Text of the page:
Tal Be’ery, another cybersecurity expert, believes that 1inch indirectly forced the hackers to carry out their attack. On Twitter, the researcher thinks that ” attackers tried to find as many private keys as possible » when 1inch published its report. In an emergency, the hackers then rushed to collect cryptocurrencies stored on the already compromised wallets.
It appears that the attackers sat on this vulnerability and tried to find as many private keys as possible from vulnerable profanity generated vanity addresses before the vulnerability became known.
Once publicly exposed by @1 inchattackers were paid in minutes from multiple vanity addresses https://t.co/0qefhYdMBU
—Tal Beery (@TalBeerySec) September 18, 2022
Before the Wintermute attack, johguse, the developer behind Profanity, had already… Internet users are advised not to use the tool open source. On Github, he specifies that the project ” discontinued a few years ago”. No update will fill the error identified by 1 inch. johguse recommends using a different solution to generate personalized addresses.
Note that this error is not related to the functioning of the Ethereum blockchain. While ETH addresses are at risk, the vulnerability introduced by a third-party solution. The recent Ethereum update, and the move to Proof of Stake, has nothing to do with the Wintermute hack.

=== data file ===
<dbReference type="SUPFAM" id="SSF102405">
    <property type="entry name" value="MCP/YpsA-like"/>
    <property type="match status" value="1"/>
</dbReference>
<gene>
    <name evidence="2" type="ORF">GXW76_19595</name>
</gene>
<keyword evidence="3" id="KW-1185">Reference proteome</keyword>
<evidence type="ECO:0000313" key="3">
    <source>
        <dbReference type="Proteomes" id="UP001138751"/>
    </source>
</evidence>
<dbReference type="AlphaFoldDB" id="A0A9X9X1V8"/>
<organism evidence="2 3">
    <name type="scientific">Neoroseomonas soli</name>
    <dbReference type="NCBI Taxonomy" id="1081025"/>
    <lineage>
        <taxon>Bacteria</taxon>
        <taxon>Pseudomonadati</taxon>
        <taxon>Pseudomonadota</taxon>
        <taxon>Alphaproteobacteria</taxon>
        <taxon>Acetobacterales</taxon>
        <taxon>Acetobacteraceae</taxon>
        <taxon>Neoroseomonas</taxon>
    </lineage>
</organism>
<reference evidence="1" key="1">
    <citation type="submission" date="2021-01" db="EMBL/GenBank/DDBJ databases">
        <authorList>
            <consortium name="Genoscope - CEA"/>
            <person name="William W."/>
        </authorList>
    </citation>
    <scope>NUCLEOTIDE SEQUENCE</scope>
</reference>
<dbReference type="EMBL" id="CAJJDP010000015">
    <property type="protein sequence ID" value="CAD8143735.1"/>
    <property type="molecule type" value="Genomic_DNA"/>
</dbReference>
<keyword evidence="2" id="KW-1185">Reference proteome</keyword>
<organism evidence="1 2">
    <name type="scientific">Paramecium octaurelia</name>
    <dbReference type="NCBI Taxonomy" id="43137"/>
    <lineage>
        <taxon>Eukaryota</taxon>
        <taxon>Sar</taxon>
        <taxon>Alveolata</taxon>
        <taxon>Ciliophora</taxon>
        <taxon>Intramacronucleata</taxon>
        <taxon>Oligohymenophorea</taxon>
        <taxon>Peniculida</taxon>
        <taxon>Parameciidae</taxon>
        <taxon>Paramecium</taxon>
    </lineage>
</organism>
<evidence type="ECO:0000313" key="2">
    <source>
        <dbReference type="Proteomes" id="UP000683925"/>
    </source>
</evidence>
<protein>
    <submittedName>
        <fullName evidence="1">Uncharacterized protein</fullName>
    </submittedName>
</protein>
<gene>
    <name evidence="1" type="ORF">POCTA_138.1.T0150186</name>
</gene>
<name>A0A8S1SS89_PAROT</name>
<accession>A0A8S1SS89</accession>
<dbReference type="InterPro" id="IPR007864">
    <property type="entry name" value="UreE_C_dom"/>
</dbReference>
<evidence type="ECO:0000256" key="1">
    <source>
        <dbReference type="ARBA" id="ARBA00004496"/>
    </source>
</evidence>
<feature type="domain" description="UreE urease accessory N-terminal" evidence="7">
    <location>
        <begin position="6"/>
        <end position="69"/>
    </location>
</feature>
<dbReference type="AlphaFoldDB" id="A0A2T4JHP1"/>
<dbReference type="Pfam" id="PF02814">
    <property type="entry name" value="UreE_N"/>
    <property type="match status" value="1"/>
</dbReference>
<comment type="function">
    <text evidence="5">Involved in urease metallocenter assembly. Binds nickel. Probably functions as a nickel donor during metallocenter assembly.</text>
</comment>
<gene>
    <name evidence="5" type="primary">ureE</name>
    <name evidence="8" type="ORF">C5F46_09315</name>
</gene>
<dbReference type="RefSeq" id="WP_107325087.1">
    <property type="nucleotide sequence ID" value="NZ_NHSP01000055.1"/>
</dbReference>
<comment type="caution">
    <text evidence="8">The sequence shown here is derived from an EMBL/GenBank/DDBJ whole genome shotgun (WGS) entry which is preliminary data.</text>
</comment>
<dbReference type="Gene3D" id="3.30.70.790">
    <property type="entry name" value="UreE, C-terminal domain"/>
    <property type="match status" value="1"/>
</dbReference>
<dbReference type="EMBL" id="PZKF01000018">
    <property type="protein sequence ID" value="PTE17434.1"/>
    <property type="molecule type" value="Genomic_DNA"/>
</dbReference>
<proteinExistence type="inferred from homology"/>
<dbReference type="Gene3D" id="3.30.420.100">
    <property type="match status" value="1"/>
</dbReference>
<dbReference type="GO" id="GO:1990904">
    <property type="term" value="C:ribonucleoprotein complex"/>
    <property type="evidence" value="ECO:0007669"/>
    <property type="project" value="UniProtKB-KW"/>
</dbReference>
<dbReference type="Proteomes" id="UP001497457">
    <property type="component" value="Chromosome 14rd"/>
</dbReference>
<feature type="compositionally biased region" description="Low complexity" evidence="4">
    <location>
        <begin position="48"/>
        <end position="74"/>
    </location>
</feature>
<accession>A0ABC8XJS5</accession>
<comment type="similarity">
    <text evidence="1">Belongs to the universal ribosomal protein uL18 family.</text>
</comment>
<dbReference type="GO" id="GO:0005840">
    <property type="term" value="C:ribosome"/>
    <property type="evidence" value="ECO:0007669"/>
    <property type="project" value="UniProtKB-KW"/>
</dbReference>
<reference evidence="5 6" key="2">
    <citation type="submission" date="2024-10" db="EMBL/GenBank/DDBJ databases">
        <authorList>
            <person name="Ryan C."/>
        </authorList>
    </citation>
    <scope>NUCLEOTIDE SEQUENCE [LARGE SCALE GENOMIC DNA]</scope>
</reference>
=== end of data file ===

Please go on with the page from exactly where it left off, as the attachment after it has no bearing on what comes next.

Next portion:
To get back the money stolen during the hack, Evgeny Gaevoy offered: a 10% bonus for pirates. If the stolen money is returned, Wintermute will offer the equivalent of $16 million in cryptocurrency. The CEO clarifies that the company will not lay off employees, change its strategy, raise additional funds or stop its decentralized financial activities. Despite this setback, the company remains true to its roadmap.
Yet Another Decentralized Financial Hack
This is far from the first hack to mark the crypto ecosystem. Last month, Celer Network’s Cbridge bridge was hacked. The attackers made off with $240,000. There is also the Nomad hack, which resulted in the theft of $190 million, Ronin ($624 million), Poly Network ($611 million), and Wormhole ($326 million).
According to a study by Chainalysis, a specialist in blockchain analysis, number of hacks increased by 60% between January and July 2022 compared to the same period in 2021. Using loopholes, criminals seized $1.9 billion in crypto assets in six months.